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Tempura (Fried Shrimp Flour)

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200 grams of prawns, peeled pecans
1 purple eggplant, sliced like a fan ground beef broth to taste
5 shitake mushrooms, sliced crosswise dashi powder
Pepper and sesame

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Tempura (Fried Shrimp Flour)

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Tempura is a popular Japanese dish that consists of deep-fried battered seafood, vegetables, or other ingredients. While shrimp is one of the most well-known tempura items, the Japanese enjoy a wide variety of ingredients for tempura, including lotus roots (renkon) and fukinoto (butterbur sprouts). Here’s an overview of tempura and how it can be made with these unique ingredients:

Tempura Overview:

  • Tempura is characterized by its light and crispy batter, achieved by using a mixture of wheat flour, ice-cold water, and sometimes other ingredients like egg or starch.
  • The batter is traditionally mixed very briefly to create a lumpy and uneven texture, which adds to the crispiness when fried.
  • Tempura is typically deep-fried in vegetable oil or a blend of sesame oil and vegetable oil until it becomes golden brown and crispy.
  • The dish is often served with a dipping sauce called “tempura sauce” or “tentsuyu,” which is made from dashi (Japanese stock), soy sauce, mirin (sweet rice wine), and sometimes grated daikon radish and ginger.
  • Tempura can include various ingredients, such as seafood (shrimp, squid, fish), vegetables (like lotus root and fukinoto), and even mushrooms, sweet potatoes, or pumpkin.

Lotus Root Tempura (Renkon Tempura):

  • Lotus root (renkon) is a popular vegetable for tempura in Japan due to its unique texture and ability to hold up well to frying.
  • To prepare lotus root tempura, the lotus root is peeled, sliced into thin rounds, and then blanched briefly to remove excess starch and soften it slightly.
  • The lotus root slices are then coated in the tempura batter and deep-fried until they turn golden and crispy.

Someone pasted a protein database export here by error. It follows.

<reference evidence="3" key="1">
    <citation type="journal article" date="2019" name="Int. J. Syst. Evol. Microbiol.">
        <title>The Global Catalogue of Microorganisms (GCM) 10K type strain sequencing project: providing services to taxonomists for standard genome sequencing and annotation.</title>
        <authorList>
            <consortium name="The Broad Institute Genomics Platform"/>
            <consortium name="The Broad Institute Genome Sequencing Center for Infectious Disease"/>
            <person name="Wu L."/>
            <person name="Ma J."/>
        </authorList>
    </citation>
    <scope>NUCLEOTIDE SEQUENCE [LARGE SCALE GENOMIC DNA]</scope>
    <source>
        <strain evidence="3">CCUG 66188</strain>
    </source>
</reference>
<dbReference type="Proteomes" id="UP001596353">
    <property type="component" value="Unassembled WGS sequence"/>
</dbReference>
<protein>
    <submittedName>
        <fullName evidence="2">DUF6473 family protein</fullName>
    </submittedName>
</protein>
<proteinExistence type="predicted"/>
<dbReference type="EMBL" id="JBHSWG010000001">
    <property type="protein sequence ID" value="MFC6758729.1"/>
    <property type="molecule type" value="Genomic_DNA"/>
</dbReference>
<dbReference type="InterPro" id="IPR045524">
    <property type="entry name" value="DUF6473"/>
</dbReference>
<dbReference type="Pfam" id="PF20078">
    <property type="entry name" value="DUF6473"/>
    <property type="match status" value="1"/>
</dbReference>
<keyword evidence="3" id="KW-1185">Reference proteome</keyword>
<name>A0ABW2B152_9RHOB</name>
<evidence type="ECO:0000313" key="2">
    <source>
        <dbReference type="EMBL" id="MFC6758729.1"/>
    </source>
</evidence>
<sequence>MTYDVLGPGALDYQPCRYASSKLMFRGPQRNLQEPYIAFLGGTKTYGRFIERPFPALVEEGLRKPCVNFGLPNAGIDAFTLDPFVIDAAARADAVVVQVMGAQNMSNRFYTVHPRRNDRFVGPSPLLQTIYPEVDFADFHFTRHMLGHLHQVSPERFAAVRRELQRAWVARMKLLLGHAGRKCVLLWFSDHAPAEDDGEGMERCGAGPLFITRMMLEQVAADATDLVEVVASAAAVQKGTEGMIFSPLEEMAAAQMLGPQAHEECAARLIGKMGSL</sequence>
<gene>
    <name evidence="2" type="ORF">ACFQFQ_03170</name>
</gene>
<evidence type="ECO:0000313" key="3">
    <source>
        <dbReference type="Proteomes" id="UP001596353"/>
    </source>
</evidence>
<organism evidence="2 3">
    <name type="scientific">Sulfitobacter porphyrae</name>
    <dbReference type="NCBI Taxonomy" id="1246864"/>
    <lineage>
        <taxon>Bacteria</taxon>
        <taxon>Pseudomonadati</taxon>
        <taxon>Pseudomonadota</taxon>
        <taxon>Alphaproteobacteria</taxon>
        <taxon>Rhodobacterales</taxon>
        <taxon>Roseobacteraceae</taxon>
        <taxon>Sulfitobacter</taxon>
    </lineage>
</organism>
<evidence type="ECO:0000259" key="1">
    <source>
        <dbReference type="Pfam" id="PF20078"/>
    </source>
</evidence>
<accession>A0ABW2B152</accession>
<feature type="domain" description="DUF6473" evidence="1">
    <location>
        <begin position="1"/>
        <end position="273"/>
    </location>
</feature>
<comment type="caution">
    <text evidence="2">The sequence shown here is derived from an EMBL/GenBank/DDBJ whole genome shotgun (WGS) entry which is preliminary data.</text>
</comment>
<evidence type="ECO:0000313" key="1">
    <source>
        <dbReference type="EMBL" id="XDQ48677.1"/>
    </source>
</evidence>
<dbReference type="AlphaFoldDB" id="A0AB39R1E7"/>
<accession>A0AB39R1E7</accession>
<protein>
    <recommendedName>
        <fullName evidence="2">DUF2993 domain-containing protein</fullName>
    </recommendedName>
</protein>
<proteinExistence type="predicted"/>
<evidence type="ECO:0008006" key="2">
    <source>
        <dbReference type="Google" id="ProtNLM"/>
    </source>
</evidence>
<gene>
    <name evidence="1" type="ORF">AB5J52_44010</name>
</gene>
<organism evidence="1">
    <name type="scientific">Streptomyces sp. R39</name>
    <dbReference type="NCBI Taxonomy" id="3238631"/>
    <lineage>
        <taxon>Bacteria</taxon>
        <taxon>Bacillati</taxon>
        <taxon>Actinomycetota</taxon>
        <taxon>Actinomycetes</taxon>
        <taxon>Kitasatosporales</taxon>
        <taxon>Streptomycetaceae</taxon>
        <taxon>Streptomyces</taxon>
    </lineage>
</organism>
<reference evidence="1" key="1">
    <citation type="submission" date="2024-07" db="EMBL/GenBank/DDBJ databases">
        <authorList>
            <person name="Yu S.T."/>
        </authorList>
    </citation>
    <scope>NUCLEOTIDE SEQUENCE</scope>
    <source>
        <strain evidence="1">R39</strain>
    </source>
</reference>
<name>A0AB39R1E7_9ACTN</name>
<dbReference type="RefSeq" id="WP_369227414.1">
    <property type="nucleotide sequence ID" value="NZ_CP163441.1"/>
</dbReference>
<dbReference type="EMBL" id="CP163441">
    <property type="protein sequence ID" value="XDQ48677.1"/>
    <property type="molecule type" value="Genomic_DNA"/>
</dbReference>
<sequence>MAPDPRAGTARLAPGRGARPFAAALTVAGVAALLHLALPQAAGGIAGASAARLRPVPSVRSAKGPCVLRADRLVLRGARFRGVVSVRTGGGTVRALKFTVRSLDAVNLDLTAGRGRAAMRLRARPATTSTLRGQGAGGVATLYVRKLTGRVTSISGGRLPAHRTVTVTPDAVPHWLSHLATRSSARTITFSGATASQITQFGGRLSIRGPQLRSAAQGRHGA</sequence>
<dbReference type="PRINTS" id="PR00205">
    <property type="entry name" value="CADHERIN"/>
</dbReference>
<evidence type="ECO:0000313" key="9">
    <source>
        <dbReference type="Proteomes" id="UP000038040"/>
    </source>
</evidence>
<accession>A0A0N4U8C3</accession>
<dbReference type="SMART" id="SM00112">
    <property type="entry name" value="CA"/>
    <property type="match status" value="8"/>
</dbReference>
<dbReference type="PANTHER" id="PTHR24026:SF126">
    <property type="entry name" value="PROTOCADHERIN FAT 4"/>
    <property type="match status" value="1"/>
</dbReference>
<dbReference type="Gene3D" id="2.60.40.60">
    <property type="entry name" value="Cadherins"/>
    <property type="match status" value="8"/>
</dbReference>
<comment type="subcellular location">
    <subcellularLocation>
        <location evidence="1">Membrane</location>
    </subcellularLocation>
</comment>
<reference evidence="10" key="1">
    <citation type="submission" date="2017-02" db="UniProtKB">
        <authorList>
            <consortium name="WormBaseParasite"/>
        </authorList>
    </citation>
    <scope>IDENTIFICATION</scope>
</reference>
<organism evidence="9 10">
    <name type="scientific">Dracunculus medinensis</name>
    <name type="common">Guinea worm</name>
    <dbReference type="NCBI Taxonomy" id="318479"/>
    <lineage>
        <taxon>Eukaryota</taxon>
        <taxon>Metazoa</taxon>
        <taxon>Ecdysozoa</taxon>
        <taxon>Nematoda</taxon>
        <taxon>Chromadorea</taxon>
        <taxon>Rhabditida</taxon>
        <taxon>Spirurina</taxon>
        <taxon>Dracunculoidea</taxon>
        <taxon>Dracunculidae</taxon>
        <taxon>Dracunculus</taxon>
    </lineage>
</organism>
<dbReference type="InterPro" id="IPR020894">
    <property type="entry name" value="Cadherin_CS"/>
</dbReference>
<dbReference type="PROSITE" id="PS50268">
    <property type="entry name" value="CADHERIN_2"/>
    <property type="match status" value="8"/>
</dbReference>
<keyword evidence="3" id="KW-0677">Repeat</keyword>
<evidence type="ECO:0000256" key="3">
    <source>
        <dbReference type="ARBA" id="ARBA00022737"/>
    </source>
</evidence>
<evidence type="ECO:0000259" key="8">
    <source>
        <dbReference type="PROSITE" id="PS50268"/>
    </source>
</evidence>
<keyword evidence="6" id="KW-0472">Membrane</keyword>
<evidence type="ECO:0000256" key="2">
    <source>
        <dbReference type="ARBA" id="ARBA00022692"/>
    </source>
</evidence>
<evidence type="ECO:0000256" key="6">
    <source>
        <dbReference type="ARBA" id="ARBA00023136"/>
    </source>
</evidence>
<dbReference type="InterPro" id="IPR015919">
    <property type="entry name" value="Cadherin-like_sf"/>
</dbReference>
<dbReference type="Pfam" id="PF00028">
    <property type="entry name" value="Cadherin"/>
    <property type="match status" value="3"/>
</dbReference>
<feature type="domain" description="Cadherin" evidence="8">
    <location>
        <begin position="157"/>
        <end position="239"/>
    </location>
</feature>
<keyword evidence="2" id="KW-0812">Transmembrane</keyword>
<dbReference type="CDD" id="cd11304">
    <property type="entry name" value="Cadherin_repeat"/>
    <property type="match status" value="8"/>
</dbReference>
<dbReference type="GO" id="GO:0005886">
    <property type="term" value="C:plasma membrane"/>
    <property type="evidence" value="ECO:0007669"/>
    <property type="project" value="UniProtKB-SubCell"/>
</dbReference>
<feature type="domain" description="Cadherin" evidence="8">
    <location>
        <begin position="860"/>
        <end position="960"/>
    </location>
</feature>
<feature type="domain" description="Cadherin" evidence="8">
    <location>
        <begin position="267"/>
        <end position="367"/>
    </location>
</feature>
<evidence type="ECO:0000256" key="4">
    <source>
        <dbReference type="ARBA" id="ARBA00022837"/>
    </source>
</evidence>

• Lotus root tempura has a crunchy texture and a subtly sweet and earthy flavor.

Fukinoto Tempura (Butterbur Sprout Tempura):

  • Fukinoto, also known as butterbur sprouts, are a seasonal delicacy in Japan, and they are often used for tempura during their peak season in spring.
  • To prepare fukinoto tempura, the young butterbur sprouts are cleaned, and any tough parts are trimmed off.
  • The cleaned fukinoto are then dipped in the tempura batter and deep-fried until they become crisp and tender.
  • Fukinoto tempura has a unique, slightly bitter flavor that pairs well with the light and crispy tempura batter.


  • Tempura is typically served hot and immediately after frying. It is often arranged on a plate or served in a bamboo basket (called a “zaru”).
  • Tempura is commonly enjoyed as an appetizer, side dish, or part of a larger meal. It can also be served as tempura donburi (tempura rice bowl) or tempura udon (tempura served with udon noodles).
  • When serving tempura, it’s common to provide individual dipping bowls for each diner to dip the tempura pieces into tentsuyu (tempura sauce).

Tempura is a beloved and versatile dish in Japanese cuisine, offering a delightful contrast of textures and flavors. Whether made with shrimp, vegetables, or other unique ingredients like lotus root and fukinoto, tempura is a delicious and satisfying culinary experience enjoyed by many.



Dough Dough:

250 ml ice water
50 grams of all-purpose flour
50 grams of rice flour
¼ teaspoon baking soda
½ teaspoon salt
50 grams of cornstarch
1 egg


How to Make Tempura:

Mix all the dipping ingredients.


Fry the tempura in hot oil and plenty of it until cooked.


This is a practical Japanese recipe, shrimp and vegetable tempura.


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